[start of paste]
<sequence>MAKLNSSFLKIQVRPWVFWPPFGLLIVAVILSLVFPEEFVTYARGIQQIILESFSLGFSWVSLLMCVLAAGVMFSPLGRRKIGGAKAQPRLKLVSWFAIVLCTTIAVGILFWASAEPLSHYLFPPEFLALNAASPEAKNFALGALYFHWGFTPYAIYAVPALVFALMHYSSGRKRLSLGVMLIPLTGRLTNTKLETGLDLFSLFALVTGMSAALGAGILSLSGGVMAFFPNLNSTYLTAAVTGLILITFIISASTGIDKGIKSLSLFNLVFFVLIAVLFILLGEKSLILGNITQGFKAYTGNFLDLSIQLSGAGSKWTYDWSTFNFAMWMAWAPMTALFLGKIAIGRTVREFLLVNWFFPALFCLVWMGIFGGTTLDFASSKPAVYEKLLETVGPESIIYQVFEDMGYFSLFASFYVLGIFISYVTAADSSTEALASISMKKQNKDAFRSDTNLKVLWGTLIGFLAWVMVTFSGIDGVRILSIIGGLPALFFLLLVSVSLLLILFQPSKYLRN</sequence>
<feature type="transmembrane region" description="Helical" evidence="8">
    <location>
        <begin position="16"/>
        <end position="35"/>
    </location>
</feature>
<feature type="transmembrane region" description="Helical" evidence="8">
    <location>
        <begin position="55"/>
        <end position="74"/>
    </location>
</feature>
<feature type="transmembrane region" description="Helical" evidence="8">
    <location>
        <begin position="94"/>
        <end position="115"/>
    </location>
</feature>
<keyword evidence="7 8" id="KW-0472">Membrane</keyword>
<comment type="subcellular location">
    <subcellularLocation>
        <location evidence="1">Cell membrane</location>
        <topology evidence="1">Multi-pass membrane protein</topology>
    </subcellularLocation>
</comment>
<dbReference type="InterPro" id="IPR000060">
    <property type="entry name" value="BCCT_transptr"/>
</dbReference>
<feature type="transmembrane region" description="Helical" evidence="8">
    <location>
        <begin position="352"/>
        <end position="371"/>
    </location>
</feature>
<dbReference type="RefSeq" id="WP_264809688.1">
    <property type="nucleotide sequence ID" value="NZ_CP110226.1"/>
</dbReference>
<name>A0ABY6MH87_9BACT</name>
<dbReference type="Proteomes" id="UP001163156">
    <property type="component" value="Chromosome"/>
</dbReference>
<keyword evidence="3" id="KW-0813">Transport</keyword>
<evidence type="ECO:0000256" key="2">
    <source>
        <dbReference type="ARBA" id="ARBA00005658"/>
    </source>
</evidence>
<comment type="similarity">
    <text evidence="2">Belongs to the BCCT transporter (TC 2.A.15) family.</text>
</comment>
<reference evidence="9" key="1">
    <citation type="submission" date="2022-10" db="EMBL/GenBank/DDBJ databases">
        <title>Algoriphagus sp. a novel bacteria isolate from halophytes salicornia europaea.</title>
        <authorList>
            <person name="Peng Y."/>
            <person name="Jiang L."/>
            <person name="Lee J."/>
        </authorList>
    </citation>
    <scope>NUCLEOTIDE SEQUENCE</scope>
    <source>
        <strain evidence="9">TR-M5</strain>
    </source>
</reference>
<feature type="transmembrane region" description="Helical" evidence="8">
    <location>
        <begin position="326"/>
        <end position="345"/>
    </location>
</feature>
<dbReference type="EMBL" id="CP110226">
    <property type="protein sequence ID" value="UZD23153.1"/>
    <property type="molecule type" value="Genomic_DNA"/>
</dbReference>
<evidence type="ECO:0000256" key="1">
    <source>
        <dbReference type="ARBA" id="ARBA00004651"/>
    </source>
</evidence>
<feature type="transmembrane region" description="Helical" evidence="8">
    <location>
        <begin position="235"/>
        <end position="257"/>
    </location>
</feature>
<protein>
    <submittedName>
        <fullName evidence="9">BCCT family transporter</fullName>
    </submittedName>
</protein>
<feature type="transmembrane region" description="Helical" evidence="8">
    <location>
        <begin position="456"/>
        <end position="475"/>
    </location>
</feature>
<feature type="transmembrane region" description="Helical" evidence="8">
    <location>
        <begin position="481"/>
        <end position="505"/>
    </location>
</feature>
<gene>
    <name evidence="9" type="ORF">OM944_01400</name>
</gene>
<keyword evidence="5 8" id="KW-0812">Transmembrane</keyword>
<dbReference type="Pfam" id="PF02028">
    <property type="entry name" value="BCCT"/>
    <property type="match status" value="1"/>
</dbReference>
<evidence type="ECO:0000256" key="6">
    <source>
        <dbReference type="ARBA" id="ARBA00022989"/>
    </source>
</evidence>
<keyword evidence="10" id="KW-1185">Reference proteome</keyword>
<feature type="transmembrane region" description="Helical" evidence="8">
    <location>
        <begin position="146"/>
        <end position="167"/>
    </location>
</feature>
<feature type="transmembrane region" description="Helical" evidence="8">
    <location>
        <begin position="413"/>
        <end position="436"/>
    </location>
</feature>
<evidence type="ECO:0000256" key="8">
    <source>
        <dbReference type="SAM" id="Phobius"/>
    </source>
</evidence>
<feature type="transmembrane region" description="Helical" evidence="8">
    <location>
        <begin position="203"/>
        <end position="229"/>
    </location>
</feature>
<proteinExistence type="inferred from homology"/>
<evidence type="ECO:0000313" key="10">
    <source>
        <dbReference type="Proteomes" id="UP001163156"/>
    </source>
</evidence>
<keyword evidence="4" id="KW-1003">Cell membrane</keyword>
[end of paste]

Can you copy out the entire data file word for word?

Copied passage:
<sequence>MAKLNSSFLKIQVRPWVFWPPFGLLIVAVILSLVFPEEFVTYARGIQQIILESFSLGFSWVSLLMCVLAAGVMFSPLGRRKIGGAKAQPRLKLVSWFAIVLCTTIAVGILFWASAEPLSHYLFPPEFLALNAASPEAKNFALGALYFHWGFTPYAIYAVPALVFALMHYSSGRKRLSLGVMLIPLTGRLTNTKLETGLDLFSLFALVTGMSAALGAGILSLSGGVMAFFPNLNSTYLTAAVTGLILITFIISASTGIDKGIKSLSLFNLVFFVLIAVLFILLGEKSLILGNITQGFKAYTGNFLDLSIQLSGAGSKWTYDWSTFNFAMWMAWAPMTALFLGKIAIGRTVREFLLVNWFFPALFCLVWMGIFGGTTLDFASSKPAVYEKLLETVGPESIIYQVFEDMGYFSLFASFYVLGIFISYVTAADSSTEALASISMKKQNKDAFRSDTNLKVLWGTLIGFLAWVMVTFSGIDGVRILSIIGGLPALFFLLLVSVSLLLILFQPSKYLRN</sequence>
<feature type="transmembrane region" description="Helical" evidence="8">
    <location>
        <begin position="16"/>
        <end position="35"/>
    </location>
</feature>
<feature type="transmembrane region" description="Helical" evidence="8">
    <location>
        <begin position="55"/>
        <end position="74"/>
    </location>
</feature>
<feature type="transmembrane region" description="Helical" evidence="8">
    <location>
        <begin position="94"/>
        <end position="115"/>
    </location>
</feature>
<keyword evidence="7 8" id="KW-0472">Membrane</keyword>
<comment type="subcellular location">
    <subcellularLocation>
        <location evidence="1">Cell membrane</location>
        <topology evidence="1">Multi-pass membrane protein</topology>
    </subcellularLocation>
</comment>
<dbReference type="InterPro" id="IPR000060">
    <property type="entry name" value="BCCT_transptr"/>
</dbReference>
<feature type="transmembrane region" description="Helical" evidence="8">
    <location>
        <begin position="352"/>
        <end position="371"/>
    </location>
</feature>
<dbReference type="RefSeq" id="WP_264809688.1">
    <property type="nucleotide sequence ID" value="NZ_CP110226.1"/>
</dbReference>
<name>A0ABY6MH87_9BACT</name>
<dbReference type="Proteomes" id="UP001163156">
    <property type="component" value="Chromosome"/>
</dbReference>
<keyword evidence="3" id="KW-0813">Transport</keyword>
<evidence type="ECO:0000256" key="2">
    <source>
        <dbReference type="ARBA" id="ARBA00005658"/>
    </source>
</evidence>
<comment type="similarity">
    <text evidence="2">Belongs to the BCCT transporter (TC 2.A.15) family.</text>
</comment>
<reference evidence="9" key="1">
    <citation type="submission" date="2022-10" db="EMBL/GenBank/DDBJ databases">
        <title>Algoriphagus sp. a novel bacteria isolate from halophytes salicornia europaea.</title>
        <authorList>
            <person name="Peng Y."/>
            <person name="Jiang L."/>
            <person name="Lee J."/>
        </authorList>
    </citation>
    <scope>NUCLEOTIDE SEQUENCE</scope>
    <source>
        <strain evidence="9">TR-M5</strain>
    </source>
</reference>
<feature type="transmembrane region" description="Helical" evidence="8">
    <location>
        <begin position="326"/>
        <end position="345"/>
    </location>
</feature>
<dbReference type="EMBL" id="CP110226">
    <property type="protein sequence ID" value="UZD23153.1"/>
    <property type="molecule type" value="Genomic_DNA"/>
</dbReference>
<evidence type="ECO:0000256" key="1">
    <source>
        <dbReference type="ARBA" id="ARBA00004651"/>
    </source>
</evidence>
<feature type="transmembrane region" description="Helical" evidence="8">
    <location>
        <begin position="235"/>
        <end position="257"/>
    </location>
</feature>
<protein>
    <submittedName>
        <fullName evidence="9">BCCT family transporter</fullName>
    </submittedName>
</protein>
<feature type="transmembrane region" description="Helical" evidence="8">
    <location>
        <begin position="456"/>
        <end position="475"/>
    </location>
</feature>
<feature type="transmembrane region" description="Helical" evidence="8">
    <location>
        <begin position="481"/>
        <end position="505"/>
    </location>
</feature>
<gene>
    <name evidence="9" type="ORF">OM944_01400</name>
</gene>
<keyword evidence="5 8" id="KW-0812">Transmembrane</keyword>
<dbReference type="Pfam" id="PF02028">
    <property type="entry name" value="BCCT"/>
    <property type="match status" value="1"/>
</dbReference>
<evidence type="ECO:0000256" key="6">
    <source>
        <dbReference type="ARBA" id="ARBA00022989"/>
    </source>
</evidence>
<keyword evidence="10" id="KW-1185">Reference proteome</keyword>
<feature type="transmembrane region" description="Helical" evidence="8">
    <location>
        <begin position="146"/>
        <end position="167"/>
    </location>
</feature>
<feature type="transmembrane region" description="Helical" evidence="8">
    <location>
        <begin position="413"/>
        <end position="436"/>
    </location>
</feature>
<evidence type="ECO:0000256" key="8">
    <source>
        <dbReference type="SAM" id="Phobius"/>
    </source>
</evidence>
<feature type="transmembrane region" description="Helical" evidence="8">
    <location>
        <begin position="203"/>
        <end position="229"/>
    </location>
</feature>
<proteinExistence type="inferred from homology"/>
<evidence type="ECO:0000313" key="10">
    <source>
        <dbReference type="Proteomes" id="UP001163156"/>
    </source>
</evidence>
<keyword evidence="4" id="KW-1003">Cell membrane</keyword>